Kyrgyz interim leader has no plan for presidential election

0 CommentsPrint E-mail Xinhua, April 17, 2010
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Following the exile of former Kyrgyz President Kurmanbek Bakiyev from the country, civil conflicts within the impoverished Central Asian state was somewhat alleviated. Nonetheless there are still a lot of things to do for the interim government formed one day after the riots broke out in the capital city of Bishkek on April 7.

Kyrgyz interim leader Roza Otunbayeva said Friday that she currently has made no plans for the presidential elections set to be held six months later.

"I do not know if I may take part in the presidential election, " said Otunbayeva in Bishkek during a video linkup with reporters in Washington.

She said there were more pressing issues than her political future right now, such as the stabilization of Kyrgyz situations, the elaboration of a new constitution and the definition of the presidential election formula, Russia's Itar-Tass news agency reported.

The U.S.-leased military transit center near Manas airport was also not a priority of the interim government, she added.

Earlier Friday the interim government has announced an automatic extension of the lease by one year.

Also on Friday, former President Bakiyev, who resigned and left the country for neighboring Kazakhstan Thursday under the mediation of Russia, Kazakhstan and the United States, confirmed in a televised address that he was in Kazakhstan.

"I would like to express my sincere gratitude to you for your help and care about me," Bakiyev said to Kazakh President Nursultan Nazarbayev in the address.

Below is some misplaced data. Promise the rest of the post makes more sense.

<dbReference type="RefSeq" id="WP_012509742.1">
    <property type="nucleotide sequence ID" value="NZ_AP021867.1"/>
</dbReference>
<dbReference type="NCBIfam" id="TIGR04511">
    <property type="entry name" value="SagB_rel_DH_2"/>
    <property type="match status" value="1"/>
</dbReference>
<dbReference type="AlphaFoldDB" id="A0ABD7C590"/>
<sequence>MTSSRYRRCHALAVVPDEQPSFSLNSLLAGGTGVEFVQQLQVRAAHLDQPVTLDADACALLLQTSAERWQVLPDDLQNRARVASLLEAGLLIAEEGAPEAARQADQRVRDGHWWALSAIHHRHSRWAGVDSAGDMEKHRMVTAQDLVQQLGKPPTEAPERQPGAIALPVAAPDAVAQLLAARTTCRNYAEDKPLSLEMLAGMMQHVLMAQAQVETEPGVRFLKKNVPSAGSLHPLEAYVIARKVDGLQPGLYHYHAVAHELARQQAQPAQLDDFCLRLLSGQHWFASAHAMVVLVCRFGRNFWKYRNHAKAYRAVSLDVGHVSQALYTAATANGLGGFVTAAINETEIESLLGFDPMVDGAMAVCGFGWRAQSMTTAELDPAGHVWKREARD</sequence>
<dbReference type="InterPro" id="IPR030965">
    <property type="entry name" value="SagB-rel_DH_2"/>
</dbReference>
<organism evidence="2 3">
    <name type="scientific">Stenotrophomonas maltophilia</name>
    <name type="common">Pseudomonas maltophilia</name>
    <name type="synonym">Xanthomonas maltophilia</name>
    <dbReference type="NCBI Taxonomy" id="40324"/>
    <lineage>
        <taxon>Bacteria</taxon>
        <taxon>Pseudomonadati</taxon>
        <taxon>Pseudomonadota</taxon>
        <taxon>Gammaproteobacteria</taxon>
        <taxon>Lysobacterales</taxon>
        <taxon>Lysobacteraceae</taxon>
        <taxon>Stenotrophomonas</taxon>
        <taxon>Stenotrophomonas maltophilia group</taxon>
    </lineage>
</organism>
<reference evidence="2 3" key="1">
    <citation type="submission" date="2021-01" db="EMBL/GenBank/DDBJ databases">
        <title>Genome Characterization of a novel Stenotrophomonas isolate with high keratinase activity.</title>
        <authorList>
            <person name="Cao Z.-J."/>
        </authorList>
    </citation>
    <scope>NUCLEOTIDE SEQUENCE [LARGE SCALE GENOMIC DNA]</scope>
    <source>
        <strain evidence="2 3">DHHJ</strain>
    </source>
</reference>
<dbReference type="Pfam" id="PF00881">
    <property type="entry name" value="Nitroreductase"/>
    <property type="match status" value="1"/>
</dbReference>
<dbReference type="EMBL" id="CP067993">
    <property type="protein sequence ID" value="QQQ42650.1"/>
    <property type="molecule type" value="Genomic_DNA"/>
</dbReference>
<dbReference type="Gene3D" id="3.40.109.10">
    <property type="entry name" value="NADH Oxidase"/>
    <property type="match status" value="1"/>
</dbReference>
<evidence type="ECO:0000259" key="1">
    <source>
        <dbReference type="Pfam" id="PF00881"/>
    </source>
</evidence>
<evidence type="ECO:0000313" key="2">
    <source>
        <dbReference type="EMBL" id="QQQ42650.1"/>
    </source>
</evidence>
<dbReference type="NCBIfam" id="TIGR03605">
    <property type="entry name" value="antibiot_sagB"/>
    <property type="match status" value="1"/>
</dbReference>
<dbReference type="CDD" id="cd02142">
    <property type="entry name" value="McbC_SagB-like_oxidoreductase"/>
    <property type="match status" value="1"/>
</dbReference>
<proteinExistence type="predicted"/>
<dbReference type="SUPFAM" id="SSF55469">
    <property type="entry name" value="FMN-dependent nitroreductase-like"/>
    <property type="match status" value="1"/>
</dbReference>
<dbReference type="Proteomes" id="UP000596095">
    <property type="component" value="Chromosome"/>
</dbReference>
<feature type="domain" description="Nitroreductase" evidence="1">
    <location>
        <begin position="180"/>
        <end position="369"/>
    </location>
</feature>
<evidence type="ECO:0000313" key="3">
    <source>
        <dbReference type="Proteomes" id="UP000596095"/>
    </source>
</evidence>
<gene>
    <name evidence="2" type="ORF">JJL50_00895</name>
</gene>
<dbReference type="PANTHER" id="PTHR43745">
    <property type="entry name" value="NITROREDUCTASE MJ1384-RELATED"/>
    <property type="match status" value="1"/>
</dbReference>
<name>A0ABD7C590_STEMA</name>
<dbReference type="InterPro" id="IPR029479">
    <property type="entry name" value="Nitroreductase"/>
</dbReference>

Bakiyev said it was after a telephone conversation with Nazarbayev and other Kazakh officials did he decide to leave Kyrgyzstan, the Interfax news agency reported. The plane carrying him landed in the Kazakh regional center of Taraza on Thursday at around 08:15 p.m. local time (1515 GMT).

It was currently not clear how long the deposed Kyrgyz president would stay in Kazakhstan and what destination he might leave for next.

Nazarbayev, at a news briefing in Astana on Friday, said the Kazakh authorities have facilitated the solving of the political crisis in Kyrgyzstan. He also voiced hope that the Kyrgyz interim government could stabilize the situation in the country as soon as possible.

According to the RIA Novosti news agency, Kazakh officials also denied a possible meeting between Bakiyev and Nazarbayev, saying it was not on the presidential agenda.

Last week, thousands of protesters clashed with security forces throughout the country, driving out local governments and seizing government headquarters in Bishkek. Latest figures from the Health Ministry put the death toll of the riots up to 84.

Bakiyev fled to the south and opposition parties formed an interim government led by Otunbayeva, former foreign minister.

The interim government said Bakiyev and his brothers were responsible for the unrest.

However, in the handwritten and signed letter of resignation submitted to the interim government early Friday, whose copy was posted by Kazakh news agency on its website, Bakiyev said he bore certain responsibility for the events that occurred, but all responsibility for the bloodshed of innocent people "rests with the members of the interim government, who used them for seizing power."

He also said in the letter: "On these tragic days for the Kyrgyz people, understanding all responsibility for the Kyrgyz people's future and for preserving the state's integrity and Kyrgyz statehood, I resign in line with Article 50 of the Kyrgyz Constitution."

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